B) Check the wires connecting the battery terminals to the paper clips. Hint: An easy way to connect the motor to the battery is to use wires fitted with alligator clips, as we did here. Alligator clips can be purchased at hardware stores and electronic outlets.

C) Check the wires extending from the rotor for insulation. If a poor job was done removing the insulation in Step 1, current will not flow in the rotor and the magnetic field will not form.

D) Check the inside loops of the paper clips for dirt, especially if the rotor was inserted before the nail polish dried. Dirt will block the flow of current through the rotor.

E) Check distance of the rotor from the magnet. When the rotor coil is turned vertical to the face of the magnet, the distance between the coil edge and the magnet should be less than 1/8 of an inch. Bend the upper sections of the paper clips slightly to bring the coil closer to the magnet.

F) Center the coil over the magnet. Reposition the coil by bending the upper sections of the paper clips.

Comments about “Build an Electric Motor”

  1. mr anand says:

    great post. dont need any magnets?

  2. jahskfvb.abwvh says:

    Guys the motor is way to weak to do anything but spin! Plus instead of nail polish you can just scrape off half the insulation. In real motors there are more then one coil and instead of scraping half the insulation off they have this device that switches the polarity. This is way to weak to do anything!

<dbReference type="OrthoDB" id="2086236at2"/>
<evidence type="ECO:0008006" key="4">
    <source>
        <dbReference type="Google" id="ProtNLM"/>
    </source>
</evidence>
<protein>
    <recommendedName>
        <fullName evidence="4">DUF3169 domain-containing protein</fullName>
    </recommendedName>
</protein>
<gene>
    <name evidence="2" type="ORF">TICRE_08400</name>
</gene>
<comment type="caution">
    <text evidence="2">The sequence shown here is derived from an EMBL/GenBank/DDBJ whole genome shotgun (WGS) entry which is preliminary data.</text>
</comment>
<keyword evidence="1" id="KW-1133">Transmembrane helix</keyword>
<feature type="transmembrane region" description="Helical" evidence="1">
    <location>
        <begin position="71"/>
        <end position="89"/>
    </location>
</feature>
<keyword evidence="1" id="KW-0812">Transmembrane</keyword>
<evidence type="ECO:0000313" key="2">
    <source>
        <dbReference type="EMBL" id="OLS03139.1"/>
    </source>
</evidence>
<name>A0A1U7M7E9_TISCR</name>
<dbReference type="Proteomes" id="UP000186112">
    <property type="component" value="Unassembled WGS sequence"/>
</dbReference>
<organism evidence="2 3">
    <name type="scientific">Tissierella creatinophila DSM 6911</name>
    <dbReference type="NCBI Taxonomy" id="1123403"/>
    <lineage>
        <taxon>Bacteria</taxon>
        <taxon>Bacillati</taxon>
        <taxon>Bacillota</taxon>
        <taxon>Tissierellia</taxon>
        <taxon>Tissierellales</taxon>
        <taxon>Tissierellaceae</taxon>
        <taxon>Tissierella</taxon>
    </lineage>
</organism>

3. Anonymous says:

    really cool;-]

  4. benjaminbb says:

    Cool

  5. sam says says:

    so cool must try

  6. Anonymous says:

    Electricity merit badge, here I come!

  7. tbear says:

    I might try it

  8. BOB says:

    OMG going to try

  9. Bob says:

    what dose it look like ?

  10. bob says:

    is it for kids ?

  11. @heezay.. says:

    awesome..!! \\(^o^)//

  12. O dog 3 says:

    Looks cool probably gonna try it

  13. zman11111 says:

    so cool

  14. james says:

    I wonder if it will work for my go carts and my dirt bike?

  15. badboy says:

    need more infor

  16. Jay says:

    Awesome

  17. jatah says:

    can u atach weels to the motor?

  18. electric ave says:

    looks cool gonna build it

  19. aginj says:

    does it work

  20. insane says:

    really cool

  21. Go Giants says:

    I wish I could do that.

  22. super z says:

    i can finally build a robot servant!

  23. shark tooth says:

    looks cool

  24. Spy guy says:

    Sweet

  25. kevin says:

    if I make one of those, I could be a engineer

  26. AnsonX10 says:

    Hook this up to a subwoofer amplifier! lol Should be awesome!

  27. hi says:

    i think this is so coooool i wish i had one

  28. dp101 says:

    How can I measure the RPM (Revolutions per minute) of the electric motor shown using a multimeter?

  29. rockstar01 says:

    can anyone tell me how i could connect this electric motor to a turbine instead of a battery

    • magicfreak says:

      TURBINE!?

    • Electric Mastermind says:

      Well…if you have a constant power source, you just hook the positive& negative wires up to the moter, just like with the batery…but i dont know were in the world youll get a turbine. LOL

  30. georgie says:

    cool cool cool cool

  31. Anonymous says:

    Is this science

  32. abbyblue says:

    Go to my house sometime!